7. "Jealous" -- This song is a classic Beyonce piece, one that would have rested well among any of her previous four studio albums. Reminiscent of other powerhouse ballads including "Resentment," "Start Over" and "Flaws and All," Beyonce showcases some of her most impressive vocals on the album, singing, "I take one look in the mirror and I say to myself / Baby girl you can't survive like this." The song resonates for, once again, tapping into real, raw emotions that fans experience in their own relationships.
8. "Rocket" -- In another track that is reminiscent of the singer's previous recordings, Beyonce sings about being intimate with her partner. The song finds the singer instructing her partner to look at her and adore her in all of the ways she sees fit. "Rocket" is structured like a throwback slow-jam, recalling work produced by Timbaland on Justin Timberlake's "The 20/20 Experience," adding a unique flavor to the album's overall sound.
9. "Mine" (feat. Drake) -- Beyonce gets candid on this Drake-assisted track, singing, "I'm not feeling like myself since the baby / Are we going to even make it / 'Cause of we are, we're taking this a little too far." In the minimalist track, Beyonce finds herself expressing doubts about a relationship, stating that all she really wants is her man. The song is a standout on the album, for showcasing some of the most candor on the entire LP.
10. "XO" -- Produced by OneRepublic's Ryan Tedder, who famously teamed with Beyonce on the hit "Halo," the two team up again for yet another turn at power-anthem magic. Meant for packed stadiums full of fans to chant along to, the song serves as a love letter for all situations related to love, be it her fans, her husband, etc.
11. "***Flawless" (feat. Chimamanda Ngozi Adiche) -- Despite singer Keyshia Cole referring to an early version of this song, known previously as "Bow Down," as not feminist, Beyonce enlists Nigerian writer Chimamanda Ngozi Adiche for the track, sampling an excerpt from a speech titled "We should all be feminists" on the hip-hop track. On one of the album's standout tracks, Beyonce reminds girls everywhere that all women are flawless and to embrace all aspects of their womanhood. Lyrically reminiscent of previous female anthems "Run The World (Girls)" and even "Independent Women Part 1," Beyonce has cornered the market on female empowerment anthems and continues to shine with "***Flawless."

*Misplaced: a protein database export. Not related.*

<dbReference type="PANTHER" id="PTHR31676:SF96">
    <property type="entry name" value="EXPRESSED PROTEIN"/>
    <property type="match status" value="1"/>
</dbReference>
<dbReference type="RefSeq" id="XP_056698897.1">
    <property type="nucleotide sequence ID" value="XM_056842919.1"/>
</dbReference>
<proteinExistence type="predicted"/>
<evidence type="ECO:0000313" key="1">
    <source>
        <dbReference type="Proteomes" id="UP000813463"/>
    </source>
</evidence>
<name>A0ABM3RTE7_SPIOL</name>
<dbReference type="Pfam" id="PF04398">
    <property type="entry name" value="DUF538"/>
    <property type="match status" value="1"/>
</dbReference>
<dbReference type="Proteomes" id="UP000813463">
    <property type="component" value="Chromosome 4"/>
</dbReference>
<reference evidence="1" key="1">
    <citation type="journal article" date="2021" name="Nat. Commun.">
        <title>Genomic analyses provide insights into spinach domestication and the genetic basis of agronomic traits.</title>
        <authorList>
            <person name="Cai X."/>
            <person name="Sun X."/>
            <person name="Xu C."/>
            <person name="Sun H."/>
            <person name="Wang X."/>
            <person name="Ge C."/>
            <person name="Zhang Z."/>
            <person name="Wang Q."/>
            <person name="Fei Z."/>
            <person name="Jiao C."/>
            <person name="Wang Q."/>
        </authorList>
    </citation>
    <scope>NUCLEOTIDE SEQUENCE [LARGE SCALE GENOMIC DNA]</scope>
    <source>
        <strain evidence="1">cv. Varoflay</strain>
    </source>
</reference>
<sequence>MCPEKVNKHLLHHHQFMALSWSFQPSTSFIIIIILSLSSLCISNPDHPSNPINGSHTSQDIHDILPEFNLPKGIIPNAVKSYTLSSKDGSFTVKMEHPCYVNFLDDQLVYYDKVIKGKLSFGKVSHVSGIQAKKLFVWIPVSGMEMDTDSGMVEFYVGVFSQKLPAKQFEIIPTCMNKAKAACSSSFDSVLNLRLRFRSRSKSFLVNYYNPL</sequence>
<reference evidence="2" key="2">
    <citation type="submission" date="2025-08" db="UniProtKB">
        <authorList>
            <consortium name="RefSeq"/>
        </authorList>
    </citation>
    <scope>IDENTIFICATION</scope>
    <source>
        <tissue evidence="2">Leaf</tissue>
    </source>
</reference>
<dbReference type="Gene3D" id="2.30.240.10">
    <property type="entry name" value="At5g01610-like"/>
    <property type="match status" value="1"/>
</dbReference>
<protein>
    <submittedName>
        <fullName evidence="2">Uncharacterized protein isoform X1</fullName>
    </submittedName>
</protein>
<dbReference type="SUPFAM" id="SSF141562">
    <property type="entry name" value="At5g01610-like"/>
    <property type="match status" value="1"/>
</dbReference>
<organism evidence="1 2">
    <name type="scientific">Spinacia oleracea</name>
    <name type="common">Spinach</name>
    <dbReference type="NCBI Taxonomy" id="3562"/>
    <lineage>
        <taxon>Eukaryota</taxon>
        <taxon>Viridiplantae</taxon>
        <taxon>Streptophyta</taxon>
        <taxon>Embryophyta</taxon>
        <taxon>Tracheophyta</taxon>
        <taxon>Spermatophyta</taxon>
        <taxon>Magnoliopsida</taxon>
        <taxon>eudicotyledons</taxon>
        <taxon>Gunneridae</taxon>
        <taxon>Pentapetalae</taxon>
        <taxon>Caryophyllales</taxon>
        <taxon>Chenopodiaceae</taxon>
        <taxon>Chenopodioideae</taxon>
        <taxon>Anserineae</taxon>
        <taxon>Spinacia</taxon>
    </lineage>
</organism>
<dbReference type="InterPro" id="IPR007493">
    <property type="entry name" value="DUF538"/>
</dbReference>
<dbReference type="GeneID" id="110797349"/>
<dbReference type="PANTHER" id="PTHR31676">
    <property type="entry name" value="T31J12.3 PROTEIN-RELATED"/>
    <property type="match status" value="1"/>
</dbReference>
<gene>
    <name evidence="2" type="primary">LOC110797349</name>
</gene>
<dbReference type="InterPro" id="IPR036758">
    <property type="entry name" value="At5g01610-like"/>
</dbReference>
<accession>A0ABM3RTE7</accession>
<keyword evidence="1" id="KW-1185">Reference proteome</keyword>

12. "Superpower" (feat. Frank Ocean) -- Beyonce teams up with R&B singer Frank Ocean, in a collaboration that will have fans of both artists weak at the knees. In another experimental sounding track, Beyonce sings, "And when I'm standing in this mirror, after all these years / What I'm viewing is a little different from what your eyes show you." Unique production aside, the collaboration between Beyonce and Ocean makes the song memorable all on its own.
13. "Heaven" -- With an album full of mid-tempos, "Heaven" is the first true and traditional ballad on the album. One that will for sure make for a memorable live moment in concert, the track finds Beyonce singing about a lost love, with lyrics including, "I fought for you / The hardest, it made me the strongest." The song's repeated chorus will make for memorable live moments, meant to be song along with a crowd of fans.
14. "Blue" (feat. Blue Ivy) -- In the album's closing note, Beyonce describes the love she has for her daughter, Blue Ivy, whose own vocals are even featured on the track. The singer describes feeling alive in the presence of her daughter, detailing how blessed she feels to be a mother to her daughter, who turns two on Jan. 7, 2014. "Blue" ends the album on a retrospective note -- preceded by numerous tracks about love, sex, doubts and imperfections, the beacon of light that remains consistent in Beyonce's life is that of her daughter. As the album's closing song, it shows how much the singer has grown since her 2003 solo debut, "Dangerously In Love," and gives fans a glimpse as to who Beyonce is now, as both a person and a performer -- truly, a grown woman.